• Coca Yes, Cocaine No: How Bolivia's Coca Growers Reshaped Democracy

    Pages: 272
    Illustrations: 28 illustrations
    Sales/Territorial Rights: World
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  • Acknowledgments  vii
    Introduction: To Lead by Obeying  1
    1. The Rise of the Coca Unions  27
    2. The Lowest Rung of the Cocaine Trade  58
    3. Self-Governing in the Chapare  84
    4. From Class to Ethnicity  109
    5. Community Coca Control  128
    6. The Unions and Local Government  150
    7. The Coca Union's Radio Station  173
    Conclusion  192
    Notes  203
    References  215
    Index  249
  • “In this vivid ethnographic account, Thomas Grisaffi shows how Bolivian coca growers grew from a criminalized union to a strong social movement with a vernacular vision of ‘radical democracy’ based on kinship, consensus decision-making, and leadership accountability. Yet, despite the claims of Bolivia’s plurinational state, this form of social control could not be scaled up to the national level. This fascinating case study shows that the conditions for realization of alternative democracies locally are always linked, on the one hand, to the constraints of liberalism and, on the other, to broader political economic forces.” — Nancy Postero, author of, The Indigenous State: Race, Politics, and Performance in Plurinational Bolivia

    “The first substantive ethnography of Bolivia’s coca sindicatos, Coca Yes, Cocaine No adds nuance to discussions of Bolivian cocalero politics that go beyond commonly known official narratives and propagandistic claims. Thomas Grisaffi’s masterful flowing prose and his superior ethnographic research make this an outstanding book, one welcome to specialists in political anthropology, Latin America, the Andean region, ethnography, and drug politics.” — Paul Gootenberg, coeditor of, The Origins of Cocaine: Colonization and Failed Development in the Amazon Andes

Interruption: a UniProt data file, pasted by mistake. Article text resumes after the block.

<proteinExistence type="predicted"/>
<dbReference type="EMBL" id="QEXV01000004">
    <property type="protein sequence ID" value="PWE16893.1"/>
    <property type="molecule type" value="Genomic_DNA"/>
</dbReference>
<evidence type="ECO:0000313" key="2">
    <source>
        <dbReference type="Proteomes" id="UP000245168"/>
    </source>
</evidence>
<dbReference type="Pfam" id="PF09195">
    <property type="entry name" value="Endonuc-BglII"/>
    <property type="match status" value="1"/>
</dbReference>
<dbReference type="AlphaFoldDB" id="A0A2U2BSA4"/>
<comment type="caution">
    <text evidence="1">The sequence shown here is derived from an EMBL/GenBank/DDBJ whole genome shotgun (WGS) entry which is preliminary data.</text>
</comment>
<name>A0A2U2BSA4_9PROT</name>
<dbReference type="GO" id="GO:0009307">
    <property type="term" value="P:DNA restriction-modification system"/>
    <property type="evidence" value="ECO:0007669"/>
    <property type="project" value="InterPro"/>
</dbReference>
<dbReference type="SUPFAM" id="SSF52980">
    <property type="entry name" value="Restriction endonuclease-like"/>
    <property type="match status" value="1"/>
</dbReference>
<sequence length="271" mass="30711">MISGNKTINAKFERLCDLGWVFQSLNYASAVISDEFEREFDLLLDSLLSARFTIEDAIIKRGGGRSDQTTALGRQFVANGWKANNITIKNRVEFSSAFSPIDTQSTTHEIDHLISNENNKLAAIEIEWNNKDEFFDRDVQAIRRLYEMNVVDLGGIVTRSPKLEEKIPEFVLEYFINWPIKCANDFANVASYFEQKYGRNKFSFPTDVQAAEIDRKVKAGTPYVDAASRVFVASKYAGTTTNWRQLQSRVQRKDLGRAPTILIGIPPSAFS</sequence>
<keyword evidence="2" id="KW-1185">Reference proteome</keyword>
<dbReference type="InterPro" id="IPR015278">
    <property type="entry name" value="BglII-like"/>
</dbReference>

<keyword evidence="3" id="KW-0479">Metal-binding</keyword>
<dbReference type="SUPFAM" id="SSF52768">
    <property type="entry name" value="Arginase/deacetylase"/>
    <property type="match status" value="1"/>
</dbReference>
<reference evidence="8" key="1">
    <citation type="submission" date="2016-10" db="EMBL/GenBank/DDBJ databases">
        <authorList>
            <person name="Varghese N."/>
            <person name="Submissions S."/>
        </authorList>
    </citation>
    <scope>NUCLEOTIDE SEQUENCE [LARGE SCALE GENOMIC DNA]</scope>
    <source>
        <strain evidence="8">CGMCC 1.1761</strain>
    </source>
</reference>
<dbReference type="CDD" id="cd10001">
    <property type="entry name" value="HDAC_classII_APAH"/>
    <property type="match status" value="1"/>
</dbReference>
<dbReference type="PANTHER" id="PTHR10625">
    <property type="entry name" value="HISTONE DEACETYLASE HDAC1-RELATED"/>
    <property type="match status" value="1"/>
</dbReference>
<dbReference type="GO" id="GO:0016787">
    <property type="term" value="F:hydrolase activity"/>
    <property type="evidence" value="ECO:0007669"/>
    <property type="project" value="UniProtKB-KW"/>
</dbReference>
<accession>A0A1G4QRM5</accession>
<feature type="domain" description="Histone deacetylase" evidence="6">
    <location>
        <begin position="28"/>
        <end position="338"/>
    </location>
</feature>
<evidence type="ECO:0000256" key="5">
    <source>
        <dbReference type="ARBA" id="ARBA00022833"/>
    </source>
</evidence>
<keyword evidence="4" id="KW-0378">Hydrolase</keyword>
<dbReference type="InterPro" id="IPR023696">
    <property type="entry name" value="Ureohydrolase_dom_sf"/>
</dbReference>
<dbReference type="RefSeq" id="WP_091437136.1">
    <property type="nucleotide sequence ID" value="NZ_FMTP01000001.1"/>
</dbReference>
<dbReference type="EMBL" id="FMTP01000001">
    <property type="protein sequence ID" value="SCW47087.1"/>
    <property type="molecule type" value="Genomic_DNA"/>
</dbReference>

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  • Description

    In Coca Yes, Cocaine No Thomas Grisaffi traces the political ascent and transformation of the Movement toward Socialism (MAS) from an agricultural union of coca growers into Bolivia's ruling party. When Evo Morales—leader of the MAS—became Bolivia's president in 2006, coca growers celebrated his election and the possibility of scaling up their form of grassroots democracy to the national level. Drawing on a decade of ethnographic fieldwork with coca union leaders, peasant farmers, drug traffickers, and politicians, Grisaffi outlines the tension that Morales faced between the realities of international politics and his constituents, who, even if their coca is grown for ritual or medicinal purposes, are implicated in the cocaine trade and criminalized under the U.S.-led drug war. Grisaffi shows how Morales's failure to meet his constituents' demands demonstrates that the full realization of alternative democratic models at the local or national level is constrained or enabled by global political and economic circumstances.

    About The Author(s)

    Thomas Grisaffi is Lecturer in the Department of Geography and Environmental Science at the University of Reading.
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